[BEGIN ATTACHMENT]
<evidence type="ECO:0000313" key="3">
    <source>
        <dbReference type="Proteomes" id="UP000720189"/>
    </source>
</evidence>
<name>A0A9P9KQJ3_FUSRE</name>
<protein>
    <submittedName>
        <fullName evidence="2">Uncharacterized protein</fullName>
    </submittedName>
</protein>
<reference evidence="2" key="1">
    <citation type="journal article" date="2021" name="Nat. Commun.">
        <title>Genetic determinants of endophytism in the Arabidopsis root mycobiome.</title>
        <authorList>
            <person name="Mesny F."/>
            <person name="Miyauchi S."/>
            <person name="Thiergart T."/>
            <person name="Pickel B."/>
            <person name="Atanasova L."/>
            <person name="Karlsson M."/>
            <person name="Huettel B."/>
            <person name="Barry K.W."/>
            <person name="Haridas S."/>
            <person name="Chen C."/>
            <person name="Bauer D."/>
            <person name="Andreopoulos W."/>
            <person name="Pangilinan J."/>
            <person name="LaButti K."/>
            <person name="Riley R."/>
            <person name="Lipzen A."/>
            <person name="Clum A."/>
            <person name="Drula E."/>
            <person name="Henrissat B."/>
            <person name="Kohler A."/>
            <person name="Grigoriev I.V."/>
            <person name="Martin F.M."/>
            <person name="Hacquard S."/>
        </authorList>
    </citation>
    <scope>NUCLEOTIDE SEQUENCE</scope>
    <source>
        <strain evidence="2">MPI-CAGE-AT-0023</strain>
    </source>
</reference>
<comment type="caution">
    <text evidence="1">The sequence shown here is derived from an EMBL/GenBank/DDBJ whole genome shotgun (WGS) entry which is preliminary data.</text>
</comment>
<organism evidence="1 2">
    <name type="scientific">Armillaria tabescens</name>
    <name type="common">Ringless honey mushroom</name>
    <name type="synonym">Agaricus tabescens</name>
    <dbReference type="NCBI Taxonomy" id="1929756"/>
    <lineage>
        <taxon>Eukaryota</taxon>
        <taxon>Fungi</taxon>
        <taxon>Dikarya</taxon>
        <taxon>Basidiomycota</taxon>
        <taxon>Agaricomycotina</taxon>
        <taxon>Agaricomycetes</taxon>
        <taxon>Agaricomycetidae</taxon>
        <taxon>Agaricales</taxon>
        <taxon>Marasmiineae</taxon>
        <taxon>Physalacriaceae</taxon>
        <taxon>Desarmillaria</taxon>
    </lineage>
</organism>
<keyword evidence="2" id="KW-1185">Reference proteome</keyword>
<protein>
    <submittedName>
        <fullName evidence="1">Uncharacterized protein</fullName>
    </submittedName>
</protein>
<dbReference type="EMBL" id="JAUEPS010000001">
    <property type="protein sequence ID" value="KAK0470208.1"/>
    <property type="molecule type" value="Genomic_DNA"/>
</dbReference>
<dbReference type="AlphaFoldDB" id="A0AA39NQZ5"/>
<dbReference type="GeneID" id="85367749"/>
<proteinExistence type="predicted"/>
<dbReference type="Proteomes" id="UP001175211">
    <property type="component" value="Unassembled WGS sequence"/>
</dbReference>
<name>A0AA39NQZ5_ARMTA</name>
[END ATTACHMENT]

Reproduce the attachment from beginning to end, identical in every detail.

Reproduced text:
<evidence type="ECO:0000313" key="3">
    <source>
        <dbReference type="Proteomes" id="UP000720189"/>
    </source>
</evidence>
<name>A0A9P9KQJ3_FUSRE</name>
<protein>
    <submittedName>
        <fullName evidence="2">Uncharacterized protein</fullName>
    </submittedName>
</protein>
<reference evidence="2" key="1">
    <citation type="journal article" date="2021" name="Nat. Commun.">
        <title>Genetic determinants of endophytism in the Arabidopsis root mycobiome.</title>
        <authorList>
            <person name="Mesny F."/>
            <person name="Miyauchi S."/>
            <person name="Thiergart T."/>
            <person name="Pickel B."/>
            <person name="Atanasova L."/>
            <person name="Karlsson M."/>
            <person name="Huettel B."/>
            <person name="Barry K.W."/>
            <person name="Haridas S."/>
            <person name="Chen C."/>
            <person name="Bauer D."/>
            <person name="Andreopoulos W."/>
            <person name="Pangilinan J."/>
            <person name="LaButti K."/>
            <person name="Riley R."/>
            <person name="Lipzen A."/>
            <person name="Clum A."/>
            <person name="Drula E."/>
            <person name="Henrissat B."/>
            <person name="Kohler A."/>
            <person name="Grigoriev I.V."/>
            <person name="Martin F.M."/>
            <person name="Hacquard S."/>
        </authorList>
    </citation>
    <scope>NUCLEOTIDE SEQUENCE</scope>
    <source>
        <strain evidence="2">MPI-CAGE-AT-0023</strain>
    </source>
</reference>
<comment type="caution">
    <text evidence="1">The sequence shown here is derived from an EMBL/GenBank/DDBJ whole genome shotgun (WGS) entry which is preliminary data.</text>
</comment>
<organism evidence="1 2">
    <name type="scientific">Armillaria tabescens</name>
    <name type="common">Ringless honey mushroom</name>
    <name type="synonym">Agaricus tabescens</name>
    <dbReference type="NCBI Taxonomy" id="1929756"/>
    <lineage>
        <taxon>Eukaryota</taxon>
        <taxon>Fungi</taxon>
        <taxon>Dikarya</taxon>
        <taxon>Basidiomycota</taxon>
        <taxon>Agaricomycotina</taxon>
        <taxon>Agaricomycetes</taxon>
        <taxon>Agaricomycetidae</taxon>
        <taxon>Agaricales</taxon>
        <taxon>Marasmiineae</taxon>
        <taxon>Physalacriaceae</taxon>
        <taxon>Desarmillaria</taxon>
    </lineage>
</organism>
<keyword evidence="2" id="KW-1185">Reference proteome</keyword>
<protein>
    <submittedName>
        <fullName evidence="1">Uncharacterized protein</fullName>
    </submittedName>
</protein>
<dbReference type="EMBL" id="JAUEPS010000001">
    <property type="protein sequence ID" value="KAK0470208.1"/>
    <property type="molecule type" value="Genomic_DNA"/>
</dbReference>
<dbReference type="AlphaFoldDB" id="A0AA39NQZ5"/>
<dbReference type="GeneID" id="85367749"/>
<proteinExistence type="predicted"/>
<dbReference type="Proteomes" id="UP001175211">
    <property type="component" value="Unassembled WGS sequence"/>
</dbReference>
<name>A0AA39NQZ5_ARMTA</name>